Laura Conti, experienced CFO and Founder of #GoKindly, believes businesses today aren’t welcoming ‘difference’ in the workplace. This is backed by recent research highlighting one in four employees feel the need to “minimise their heritage or personal identity to fit into a job.”
When embraced and encouraged, ‘difference’ can lead to innovation and creativity, Laura believes, and without this effort the result is lack of market competitiveness.
In this interview, Laura outlines what ‘difference’ means to her, how her personal experiences have shaped her views today, and how businesses can start to bring more ‘difference’ into their workplaces.
- What is the value of ‘difference’ in the workplace today?
I believe that difference is an under-rated and very important asset in a business. We need to learn in Australia to harness difference. The echo chamber inside executive and leadership teams is real.
- How have your personal and professional experiences impacted how you analyse ‘difference’ in the workplace?
As a young person from a background of ‘difference’ I learnt to shut up, and not talk about my life experiences because the mainstream, privileged people I worked with didn’t value someone with different life experiences, they couldn’t relate to experiences so different to their own. And I’d say that’s common in business – particularly conservative professional and corporate services, such as law and finance.
I was raised in a Fundamentalist Sect, in a remote part of Far Western NSW. I had a father inside the prison system, I had a mother with a serious mental illness. I was often caring for my siblings by the time I was 11 or 12. I left home young and had to support myself in a world I’d never been raised to understand – for instance I’d never had a TV or listened to radio. I experienced homelessness and relied on a food bank as a young person. Despite growing up isolated from much of the world, I was very lucky to have had rich cultural experiences, growing up surrounded by strong Indigenous people.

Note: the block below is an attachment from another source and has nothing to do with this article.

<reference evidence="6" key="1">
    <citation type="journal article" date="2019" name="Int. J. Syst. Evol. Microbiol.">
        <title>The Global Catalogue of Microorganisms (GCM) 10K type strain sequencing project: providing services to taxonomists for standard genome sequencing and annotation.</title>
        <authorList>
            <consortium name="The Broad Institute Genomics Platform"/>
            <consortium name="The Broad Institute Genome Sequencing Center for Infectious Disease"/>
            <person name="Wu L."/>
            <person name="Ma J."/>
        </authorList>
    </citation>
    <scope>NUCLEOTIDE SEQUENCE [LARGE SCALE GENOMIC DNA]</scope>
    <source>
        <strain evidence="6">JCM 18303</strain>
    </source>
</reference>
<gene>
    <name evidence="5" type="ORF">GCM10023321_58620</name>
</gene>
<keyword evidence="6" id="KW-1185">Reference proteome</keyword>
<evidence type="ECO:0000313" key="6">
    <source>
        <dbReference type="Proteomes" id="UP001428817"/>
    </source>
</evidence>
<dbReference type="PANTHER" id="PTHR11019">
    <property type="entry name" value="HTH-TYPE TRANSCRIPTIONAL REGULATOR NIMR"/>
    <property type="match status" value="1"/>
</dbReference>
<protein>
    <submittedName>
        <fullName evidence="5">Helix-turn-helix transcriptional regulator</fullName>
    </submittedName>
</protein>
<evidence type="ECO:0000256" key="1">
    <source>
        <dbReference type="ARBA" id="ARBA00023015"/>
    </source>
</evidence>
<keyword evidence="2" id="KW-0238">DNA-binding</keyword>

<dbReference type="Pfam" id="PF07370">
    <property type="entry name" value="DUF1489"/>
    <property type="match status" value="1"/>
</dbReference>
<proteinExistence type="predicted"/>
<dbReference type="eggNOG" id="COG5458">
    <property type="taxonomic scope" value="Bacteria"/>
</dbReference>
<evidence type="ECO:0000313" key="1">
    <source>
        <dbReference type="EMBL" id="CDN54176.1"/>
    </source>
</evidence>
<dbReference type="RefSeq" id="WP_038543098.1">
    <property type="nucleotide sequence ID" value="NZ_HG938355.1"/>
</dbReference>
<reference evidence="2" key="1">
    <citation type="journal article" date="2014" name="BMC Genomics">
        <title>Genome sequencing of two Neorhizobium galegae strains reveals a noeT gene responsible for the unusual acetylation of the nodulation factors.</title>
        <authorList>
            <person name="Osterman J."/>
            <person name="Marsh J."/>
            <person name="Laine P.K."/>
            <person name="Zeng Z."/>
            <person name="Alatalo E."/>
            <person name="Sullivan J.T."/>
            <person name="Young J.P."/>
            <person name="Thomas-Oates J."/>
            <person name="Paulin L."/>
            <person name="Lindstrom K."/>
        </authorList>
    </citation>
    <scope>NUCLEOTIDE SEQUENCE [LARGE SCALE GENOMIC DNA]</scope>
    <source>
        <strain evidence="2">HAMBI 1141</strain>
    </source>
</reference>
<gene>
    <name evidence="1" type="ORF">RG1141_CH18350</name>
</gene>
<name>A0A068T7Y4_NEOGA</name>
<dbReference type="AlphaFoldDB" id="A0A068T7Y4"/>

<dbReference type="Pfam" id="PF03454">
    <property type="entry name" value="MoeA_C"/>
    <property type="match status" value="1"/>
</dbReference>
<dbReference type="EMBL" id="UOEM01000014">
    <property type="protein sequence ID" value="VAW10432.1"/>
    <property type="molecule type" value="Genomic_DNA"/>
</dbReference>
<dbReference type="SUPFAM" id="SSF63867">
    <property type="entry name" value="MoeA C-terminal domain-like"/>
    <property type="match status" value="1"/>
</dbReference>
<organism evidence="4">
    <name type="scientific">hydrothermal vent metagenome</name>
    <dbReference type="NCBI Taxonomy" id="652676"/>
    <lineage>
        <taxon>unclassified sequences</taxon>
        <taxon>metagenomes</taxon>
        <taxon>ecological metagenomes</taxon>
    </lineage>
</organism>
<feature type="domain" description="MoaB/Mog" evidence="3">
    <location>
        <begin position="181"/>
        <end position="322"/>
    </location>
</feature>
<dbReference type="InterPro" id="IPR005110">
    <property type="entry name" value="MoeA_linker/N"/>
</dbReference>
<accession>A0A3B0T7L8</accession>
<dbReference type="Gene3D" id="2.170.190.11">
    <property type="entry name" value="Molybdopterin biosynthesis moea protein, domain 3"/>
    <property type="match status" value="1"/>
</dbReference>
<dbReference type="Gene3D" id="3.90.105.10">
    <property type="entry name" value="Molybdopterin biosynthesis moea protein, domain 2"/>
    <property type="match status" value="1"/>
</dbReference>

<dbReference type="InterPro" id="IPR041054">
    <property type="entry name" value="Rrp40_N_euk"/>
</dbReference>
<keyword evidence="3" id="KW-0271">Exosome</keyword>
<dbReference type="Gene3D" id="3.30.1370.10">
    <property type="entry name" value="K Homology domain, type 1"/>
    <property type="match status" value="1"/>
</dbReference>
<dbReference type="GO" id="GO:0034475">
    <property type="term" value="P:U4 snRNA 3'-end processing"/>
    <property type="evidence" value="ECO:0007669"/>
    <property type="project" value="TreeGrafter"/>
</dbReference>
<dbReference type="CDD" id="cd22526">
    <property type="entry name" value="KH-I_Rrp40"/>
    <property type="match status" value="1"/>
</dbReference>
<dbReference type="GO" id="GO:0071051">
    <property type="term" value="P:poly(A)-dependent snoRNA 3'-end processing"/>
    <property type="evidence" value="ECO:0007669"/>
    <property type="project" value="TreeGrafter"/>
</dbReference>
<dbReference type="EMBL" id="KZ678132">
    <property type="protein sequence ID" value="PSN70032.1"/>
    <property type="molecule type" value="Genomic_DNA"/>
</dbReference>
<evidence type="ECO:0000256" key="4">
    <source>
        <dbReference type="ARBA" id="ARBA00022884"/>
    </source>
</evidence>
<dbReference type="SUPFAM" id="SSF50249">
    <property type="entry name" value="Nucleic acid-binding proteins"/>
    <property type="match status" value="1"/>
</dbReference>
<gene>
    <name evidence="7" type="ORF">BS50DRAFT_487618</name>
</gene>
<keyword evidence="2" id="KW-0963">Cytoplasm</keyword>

None of those experiences mean anything to mainstream employers and leaders – those experiences are not comprehendible to the average CEO or CFO.
- Throughout your extensive experience in finance across a range of major enterprises, what have been your observations on how ‘difference’ is analysed and assessed in the workplace?
I have become increasingly passionate about demonstrating that we have a lot of ‘sameness’ in our leadership in Australia. I’m increasingly passionate about it, because I can’t see myself when I look at them. I struggle to see them as role models, when they have so little in common with my life experiences. Our leaders lack diversity of thought, education, religion and class – and that’s not even mentioning race, gender and sexuality – which gets a lot of media airtime!
When I look at the ASX Top 200 – the CEO’s and CFO’s are mostly clone’s of each other. I’ve started jotting down info about them as it comes up in the media – and noticed pretty quickly that they predominantly come from private schools, have anglo surnames, and went to group-of-8 universities. These people are not diverse – they don’t represent me or anyone I grew up with.
- What’s your advice to other business leaders on making the most of the diverse workforces they have, while also ensuring they continue to attract diverse talent?